Welcome to the Treehouse Community

Want to collaborate on code errors? Have bugs you need feedback on? Looking for an extra set of eyes on your latest project? Get support with fellow developers, designers, and programmers of all backgrounds and skill levels here with the Treehouse Community! While you're at it, check out some resources Treehouse students have shared here.

Looking to learn something new?

Treehouse offers a seven day free trial for new students. Get access to thousands of hours of content and join thousands of Treehouse students and alumni in the community today.

Start your free trial

Python Python Collections (2016, retired 2019) Dictionaries Word Count

Shahid Mohamed Islam
Shahid Mohamed Islam
4,371 Points

Code not passing. Works fine in workspace. Why is this the case?

If my code is wrong I'd appreciate an example of a string that wouldn't pass.

wordcount.py
# E.g. word_count("I do not like it Sam I Am") gets back a dictionary like:
# {'i': 2, 'do': 1, 'it': 1, 'sam': 1, 'like': 1, 'not': 1, 'am': 1}
# Lowercase the string to make it easier.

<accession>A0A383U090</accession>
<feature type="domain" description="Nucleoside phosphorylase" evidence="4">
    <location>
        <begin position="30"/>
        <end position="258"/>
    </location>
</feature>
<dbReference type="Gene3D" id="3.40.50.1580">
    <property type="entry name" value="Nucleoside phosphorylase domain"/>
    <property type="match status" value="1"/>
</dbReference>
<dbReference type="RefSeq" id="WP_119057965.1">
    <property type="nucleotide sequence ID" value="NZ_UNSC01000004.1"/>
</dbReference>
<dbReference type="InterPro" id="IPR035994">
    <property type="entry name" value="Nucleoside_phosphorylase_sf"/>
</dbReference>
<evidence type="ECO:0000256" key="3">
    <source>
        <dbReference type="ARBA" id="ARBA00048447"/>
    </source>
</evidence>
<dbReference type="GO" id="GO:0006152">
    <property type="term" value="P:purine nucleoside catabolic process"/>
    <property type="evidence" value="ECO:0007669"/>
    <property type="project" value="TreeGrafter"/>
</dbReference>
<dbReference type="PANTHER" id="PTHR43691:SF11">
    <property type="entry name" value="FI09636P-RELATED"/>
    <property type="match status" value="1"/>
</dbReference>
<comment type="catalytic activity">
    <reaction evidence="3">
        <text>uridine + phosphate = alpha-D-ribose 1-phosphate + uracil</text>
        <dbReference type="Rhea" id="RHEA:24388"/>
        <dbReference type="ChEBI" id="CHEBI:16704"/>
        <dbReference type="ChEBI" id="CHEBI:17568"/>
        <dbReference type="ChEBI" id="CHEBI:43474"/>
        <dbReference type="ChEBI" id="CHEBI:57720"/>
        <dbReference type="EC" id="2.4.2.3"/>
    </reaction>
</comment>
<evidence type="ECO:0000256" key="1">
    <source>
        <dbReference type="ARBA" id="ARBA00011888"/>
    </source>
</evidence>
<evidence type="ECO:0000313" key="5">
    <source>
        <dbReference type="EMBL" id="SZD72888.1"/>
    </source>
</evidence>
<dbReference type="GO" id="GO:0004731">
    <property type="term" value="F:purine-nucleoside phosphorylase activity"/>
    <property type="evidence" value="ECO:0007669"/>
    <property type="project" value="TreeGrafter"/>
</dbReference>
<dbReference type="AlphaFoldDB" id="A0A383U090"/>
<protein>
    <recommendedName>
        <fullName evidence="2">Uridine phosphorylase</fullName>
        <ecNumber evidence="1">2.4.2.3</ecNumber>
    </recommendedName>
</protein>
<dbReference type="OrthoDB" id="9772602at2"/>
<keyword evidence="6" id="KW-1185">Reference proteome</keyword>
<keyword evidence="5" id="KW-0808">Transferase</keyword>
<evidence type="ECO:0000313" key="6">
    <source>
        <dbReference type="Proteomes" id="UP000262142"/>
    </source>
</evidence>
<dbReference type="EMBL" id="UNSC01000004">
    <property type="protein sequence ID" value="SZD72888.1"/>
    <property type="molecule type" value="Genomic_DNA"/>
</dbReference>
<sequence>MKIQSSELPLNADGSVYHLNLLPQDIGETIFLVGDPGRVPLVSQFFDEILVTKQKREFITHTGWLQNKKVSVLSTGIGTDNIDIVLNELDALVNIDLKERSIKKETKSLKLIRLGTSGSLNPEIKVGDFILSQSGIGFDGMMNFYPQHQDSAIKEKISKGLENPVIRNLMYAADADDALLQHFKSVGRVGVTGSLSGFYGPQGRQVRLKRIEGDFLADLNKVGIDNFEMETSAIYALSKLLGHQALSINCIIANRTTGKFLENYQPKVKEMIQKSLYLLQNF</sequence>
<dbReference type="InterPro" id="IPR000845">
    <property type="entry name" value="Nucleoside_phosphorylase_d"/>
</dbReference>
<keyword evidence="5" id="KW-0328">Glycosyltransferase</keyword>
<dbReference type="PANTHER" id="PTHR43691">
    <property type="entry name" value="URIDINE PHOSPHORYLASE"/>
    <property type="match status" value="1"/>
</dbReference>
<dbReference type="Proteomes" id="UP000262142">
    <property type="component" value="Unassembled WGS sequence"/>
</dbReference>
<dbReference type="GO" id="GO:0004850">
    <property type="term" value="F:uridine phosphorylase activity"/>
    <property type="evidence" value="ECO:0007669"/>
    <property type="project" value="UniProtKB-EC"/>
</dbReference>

def word_count(string):
    dictionary = {}
    split_string = (string.lower()).split(' ')
    for key in split_string:
        dictionary[key] =  split_string.count(key)
    return dictionary

2 Answers

Steven Parker
Steven Parker
229,670 Points

You're probably not testing as rigorously as the challenge does. In particular, the challenge wants to be sure your function will work with any combination of "white space", but splitting on an explicit space won't do that.

Instead, either leave out the argument completely ("split()") or pass "None" ("split(None)").

And "Here is an example       string that       might not pass".

The error message you receive is: Bummer: Hmm, didn't get the expected output. Be sure you're lowercasing the string and splitting on all whitespace!

To split on all whitespace pass an empty string to split:

split_string = (string.lower()).split('')
Steven Parker
Steven Parker
229,670 Points

You've got the right idea, but an empty string doesn't do it either. See my answer for two ways that will.